Plant Diseases in the Natural Environment
Plant diseases are a natural feature of ecosystems where their effects help structure communities and can actually help support biodiversity. However, sometimes diseases can be overwhelming and fatally damaging, causing real declines of a species. Two good examples of this in trees and forests are Dutch Elm Disease, which caused the loss of millions of elm trees in the UK, and Chestnut Blight, which virtually wiped out American chestnuts in the USA.
Plants within natural habitats in Scotland have mostly evolved alongside their native diseases and so the degree of damage caused is limited. However, due to the shipping of plant material around the world, foreign and invasive disease-causing organisms are increasingly coming into contact with naïve hosts with resulting outbreaks of damaging disease epidemics. This is made worse by global warming and the resulting climate change, causing stress to plants and weakening their natural defences.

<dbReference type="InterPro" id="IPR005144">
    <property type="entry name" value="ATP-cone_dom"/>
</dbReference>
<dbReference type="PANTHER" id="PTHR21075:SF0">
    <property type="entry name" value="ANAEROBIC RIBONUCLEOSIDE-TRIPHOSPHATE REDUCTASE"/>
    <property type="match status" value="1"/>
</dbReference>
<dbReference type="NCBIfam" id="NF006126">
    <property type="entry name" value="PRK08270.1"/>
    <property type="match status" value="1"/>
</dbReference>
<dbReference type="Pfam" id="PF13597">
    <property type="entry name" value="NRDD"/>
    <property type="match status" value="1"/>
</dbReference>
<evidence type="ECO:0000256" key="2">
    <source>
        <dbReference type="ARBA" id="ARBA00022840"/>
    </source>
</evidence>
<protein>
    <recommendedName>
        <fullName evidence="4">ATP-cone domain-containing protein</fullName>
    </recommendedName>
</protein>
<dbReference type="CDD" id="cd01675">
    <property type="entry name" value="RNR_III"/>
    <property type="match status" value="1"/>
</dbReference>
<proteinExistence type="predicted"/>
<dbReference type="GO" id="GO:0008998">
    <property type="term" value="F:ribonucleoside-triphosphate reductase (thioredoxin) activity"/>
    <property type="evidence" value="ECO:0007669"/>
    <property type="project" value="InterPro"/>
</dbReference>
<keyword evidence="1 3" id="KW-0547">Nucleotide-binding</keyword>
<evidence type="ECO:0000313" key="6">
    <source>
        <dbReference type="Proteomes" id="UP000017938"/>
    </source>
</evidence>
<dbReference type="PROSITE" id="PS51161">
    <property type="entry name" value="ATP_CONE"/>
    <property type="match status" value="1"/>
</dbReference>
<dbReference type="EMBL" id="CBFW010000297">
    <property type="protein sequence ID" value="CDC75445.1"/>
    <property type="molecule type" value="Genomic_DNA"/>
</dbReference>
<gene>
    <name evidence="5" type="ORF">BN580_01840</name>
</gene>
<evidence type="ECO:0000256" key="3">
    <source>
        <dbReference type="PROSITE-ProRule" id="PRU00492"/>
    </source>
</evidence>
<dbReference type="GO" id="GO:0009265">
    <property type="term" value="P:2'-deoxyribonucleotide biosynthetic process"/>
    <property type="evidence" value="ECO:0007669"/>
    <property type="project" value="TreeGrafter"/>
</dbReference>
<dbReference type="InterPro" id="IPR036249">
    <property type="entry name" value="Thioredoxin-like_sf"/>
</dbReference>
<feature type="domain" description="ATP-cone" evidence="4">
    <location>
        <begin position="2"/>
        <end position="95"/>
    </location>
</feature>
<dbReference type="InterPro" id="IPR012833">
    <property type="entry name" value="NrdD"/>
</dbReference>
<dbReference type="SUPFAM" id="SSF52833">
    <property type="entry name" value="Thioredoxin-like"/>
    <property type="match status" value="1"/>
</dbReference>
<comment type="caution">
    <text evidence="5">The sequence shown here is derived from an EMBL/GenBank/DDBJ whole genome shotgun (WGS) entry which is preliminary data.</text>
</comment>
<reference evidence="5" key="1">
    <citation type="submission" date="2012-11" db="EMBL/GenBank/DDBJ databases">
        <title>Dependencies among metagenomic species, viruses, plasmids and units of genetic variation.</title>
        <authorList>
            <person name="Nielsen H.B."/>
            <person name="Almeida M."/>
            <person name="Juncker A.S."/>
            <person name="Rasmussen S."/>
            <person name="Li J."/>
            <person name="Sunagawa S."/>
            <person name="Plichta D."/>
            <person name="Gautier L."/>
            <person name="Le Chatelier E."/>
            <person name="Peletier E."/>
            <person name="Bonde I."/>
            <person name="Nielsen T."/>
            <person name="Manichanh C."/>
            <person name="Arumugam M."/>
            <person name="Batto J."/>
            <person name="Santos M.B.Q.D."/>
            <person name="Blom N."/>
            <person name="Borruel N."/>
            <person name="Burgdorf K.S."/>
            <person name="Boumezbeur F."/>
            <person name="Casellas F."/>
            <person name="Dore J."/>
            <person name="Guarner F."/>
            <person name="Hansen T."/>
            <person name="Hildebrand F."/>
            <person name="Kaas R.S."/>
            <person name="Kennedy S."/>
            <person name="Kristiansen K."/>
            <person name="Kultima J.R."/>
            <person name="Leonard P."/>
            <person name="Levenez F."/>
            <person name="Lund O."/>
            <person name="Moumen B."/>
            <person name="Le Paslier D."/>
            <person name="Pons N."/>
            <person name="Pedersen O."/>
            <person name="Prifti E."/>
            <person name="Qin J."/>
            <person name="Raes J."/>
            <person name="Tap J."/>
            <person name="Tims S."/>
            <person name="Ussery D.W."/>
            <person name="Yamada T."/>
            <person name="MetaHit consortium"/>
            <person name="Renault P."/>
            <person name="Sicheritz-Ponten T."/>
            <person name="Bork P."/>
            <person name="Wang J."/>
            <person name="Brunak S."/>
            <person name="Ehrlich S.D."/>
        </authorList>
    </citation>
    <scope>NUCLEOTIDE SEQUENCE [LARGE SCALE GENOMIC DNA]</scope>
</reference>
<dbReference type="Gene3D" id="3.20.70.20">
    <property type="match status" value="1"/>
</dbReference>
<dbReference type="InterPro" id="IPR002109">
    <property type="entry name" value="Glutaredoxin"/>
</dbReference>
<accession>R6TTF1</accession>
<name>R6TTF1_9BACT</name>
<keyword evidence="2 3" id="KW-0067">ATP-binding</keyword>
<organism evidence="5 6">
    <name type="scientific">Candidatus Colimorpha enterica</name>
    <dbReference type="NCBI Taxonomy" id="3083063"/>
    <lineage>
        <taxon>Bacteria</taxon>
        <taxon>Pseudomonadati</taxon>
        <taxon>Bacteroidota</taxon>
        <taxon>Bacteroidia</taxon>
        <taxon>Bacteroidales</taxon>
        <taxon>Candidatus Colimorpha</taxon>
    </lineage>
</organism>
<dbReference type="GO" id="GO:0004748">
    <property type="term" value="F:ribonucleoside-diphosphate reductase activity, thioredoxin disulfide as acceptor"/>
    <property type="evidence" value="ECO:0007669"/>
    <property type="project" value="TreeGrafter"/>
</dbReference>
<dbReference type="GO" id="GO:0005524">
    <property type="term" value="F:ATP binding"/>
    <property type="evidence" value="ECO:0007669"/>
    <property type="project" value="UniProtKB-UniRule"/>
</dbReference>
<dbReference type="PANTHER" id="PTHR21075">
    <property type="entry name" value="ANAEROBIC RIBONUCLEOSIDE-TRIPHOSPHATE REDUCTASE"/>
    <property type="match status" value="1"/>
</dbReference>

Here we aim to assist those who work in the natural environment to identify diseases and to decide if they are part of Scotland's natural habitat or alternatively, are caused by invasive and possibly notifiable threat organisms. A notifiable organism or disease is any organism (or the suite of problems it causes) that is required by law to be reported to government authorities and you are legally obliged to report it.
We signpost reliable sources of information available elsewhere, and provide general recommendations for disease prevention and control. The emphasis is on plants growing naturally in Scotland and on key species that dominate habitats, such as trees and shrubs. Information will be updated on an annual basis.
Disease causing organisms include fungi, bacteria and viruses, and also insect pests and nematodes. View a list of high priority threats to Scottish native plants alphabetically, or sort by plant or habitat type.
The best approach to disease management is to avoid the introduction of a disease, to contain any outbreaks and to prevent movement of disease-causing organisms. Implementing careful biosecurity measures can reduce the risk of the introduction and spread of diseases. However, where there is evidence of disease this requires action to diagnose the causal organism, to implement control measures where possible and to report notifiable diseases when encountered.